I finally got a chance to check out the Dell Inspiron Duo at CES last week. the Duo is a convertible tablet-style netbook with a 10 inch, 1366 x 768 pixel display which swivels back inside the lid, allowing you to close the laptop and use it like a Windows tablet. The design is certainly both unusual and attractive. But I have to say I wasn’t really blown away.

My biggest complaint is that the Duo is heavy. The computer weighs 3.4 pounds, which is light for a notebook, a bit on the hefty side for a netbook, and pretty heavy for a tablet. It just doesn’t feel like it would comfortable when you hold it in one hand to read web pages, watch movies, or read an eBook.


Also, like other Atom-based tablets I’ve used, it takes a little too long for automatic screen rotation to kick in. You’re left staring at a blank screen when you switch from portrait to landscape mode.

That said, the Duo is still fun to play with, as you can see in the video below:

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6 replies on “Hands-on with the Dell Inspiron Duo convertible tablet”

  1. I actually own one. I bought it primarily for portability– the kind where it’s not too heavy or large to carry in my bag, but I do carry power cable with it. It’s not a cell phone. It’s not going to run all day without power, but it will sit in a coffee shop for two hours while you kill time cruising the internet before .

    It is slow to switch (portrait/landscape), but frankly I rarely use it in portrait mode. And when I do, I’m not switching back and forth frequently, so the lag isn’t a problem.

    It’s not a workhorse, it’s not going to run all day without and power source, it’s not an iPad– it does both more and less than that. Most of it’s appeal is the form factor. I can’t stand any amount of typing without a keyboard, but playing games and watching videos the tablet style is a neat option.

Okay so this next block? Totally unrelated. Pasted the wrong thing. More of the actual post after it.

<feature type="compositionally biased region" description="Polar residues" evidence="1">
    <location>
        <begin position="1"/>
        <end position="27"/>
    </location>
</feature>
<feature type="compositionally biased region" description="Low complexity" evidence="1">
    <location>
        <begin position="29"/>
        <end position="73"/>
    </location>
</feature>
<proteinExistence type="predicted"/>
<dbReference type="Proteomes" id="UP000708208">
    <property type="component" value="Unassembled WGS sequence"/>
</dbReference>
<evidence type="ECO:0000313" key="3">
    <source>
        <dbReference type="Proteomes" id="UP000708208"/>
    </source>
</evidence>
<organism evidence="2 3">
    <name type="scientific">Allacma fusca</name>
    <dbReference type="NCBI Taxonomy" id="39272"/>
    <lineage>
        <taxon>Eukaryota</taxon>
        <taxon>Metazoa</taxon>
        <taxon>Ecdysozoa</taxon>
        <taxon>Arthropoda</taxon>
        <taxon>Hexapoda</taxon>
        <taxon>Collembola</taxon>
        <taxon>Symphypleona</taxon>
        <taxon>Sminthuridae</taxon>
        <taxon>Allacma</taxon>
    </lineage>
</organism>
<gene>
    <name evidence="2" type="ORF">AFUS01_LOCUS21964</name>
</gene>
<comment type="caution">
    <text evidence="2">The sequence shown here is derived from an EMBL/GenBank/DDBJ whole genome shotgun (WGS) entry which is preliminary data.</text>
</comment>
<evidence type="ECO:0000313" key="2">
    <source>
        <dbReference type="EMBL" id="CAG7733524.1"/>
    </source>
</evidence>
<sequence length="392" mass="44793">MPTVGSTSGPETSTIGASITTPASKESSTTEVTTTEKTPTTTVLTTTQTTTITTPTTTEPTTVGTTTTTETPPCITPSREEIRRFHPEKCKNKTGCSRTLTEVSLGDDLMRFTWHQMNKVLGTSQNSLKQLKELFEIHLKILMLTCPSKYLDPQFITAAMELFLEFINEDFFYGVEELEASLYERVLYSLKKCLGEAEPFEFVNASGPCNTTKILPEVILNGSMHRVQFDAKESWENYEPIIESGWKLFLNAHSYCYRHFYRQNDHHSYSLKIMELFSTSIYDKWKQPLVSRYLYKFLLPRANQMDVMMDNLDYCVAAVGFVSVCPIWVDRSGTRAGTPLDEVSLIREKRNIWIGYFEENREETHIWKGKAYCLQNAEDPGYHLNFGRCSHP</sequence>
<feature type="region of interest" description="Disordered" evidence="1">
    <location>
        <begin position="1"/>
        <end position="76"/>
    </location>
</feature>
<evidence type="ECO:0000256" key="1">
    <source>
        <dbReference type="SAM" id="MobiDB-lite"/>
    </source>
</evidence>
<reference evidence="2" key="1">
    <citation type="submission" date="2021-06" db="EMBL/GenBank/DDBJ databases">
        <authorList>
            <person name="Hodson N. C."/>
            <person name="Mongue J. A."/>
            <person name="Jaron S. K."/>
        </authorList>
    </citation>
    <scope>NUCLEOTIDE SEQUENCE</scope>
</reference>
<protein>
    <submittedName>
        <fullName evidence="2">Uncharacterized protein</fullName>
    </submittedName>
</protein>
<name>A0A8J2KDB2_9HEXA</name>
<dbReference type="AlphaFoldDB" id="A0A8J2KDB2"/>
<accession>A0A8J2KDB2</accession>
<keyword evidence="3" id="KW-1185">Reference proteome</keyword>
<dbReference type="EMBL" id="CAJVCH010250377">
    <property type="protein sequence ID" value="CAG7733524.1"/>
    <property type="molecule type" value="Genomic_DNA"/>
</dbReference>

2. I heard that the battery life sucks on this machine. In that case I really don’t see the point of making this into a supposed “portable” tablet.

    1. Main problem is the battery is not user replaceable without taking the case apart. So in addition to possibly not having long enough run time for portable use you’ll also have to have it serviced to replace the battery when it wears down.

      1. Exactly. The same failings with iPods and iPads, but at least they have good battery life.

        1. Well, the iPad has been reported to go from 10+ hours new to around 6 hours after about 9 months. So it’s mainly the iPods that really last. Not to mention easier to charge 😛

          Windows tablets should really have a active digitizer anyway. The heavy weight is also a significant negative but partly explains the short battery life as a larger battery would also increase the weight significantly, as batteries are the heaviest component and can easily double the weight of this size system.

  3. I was pretty intrigued by this convertible, but as you mentioned it is rather slow in switching. At one point, it looked as though it became disoriented and displayed vertically when it should have done so horizontally. A little disappointing considering…

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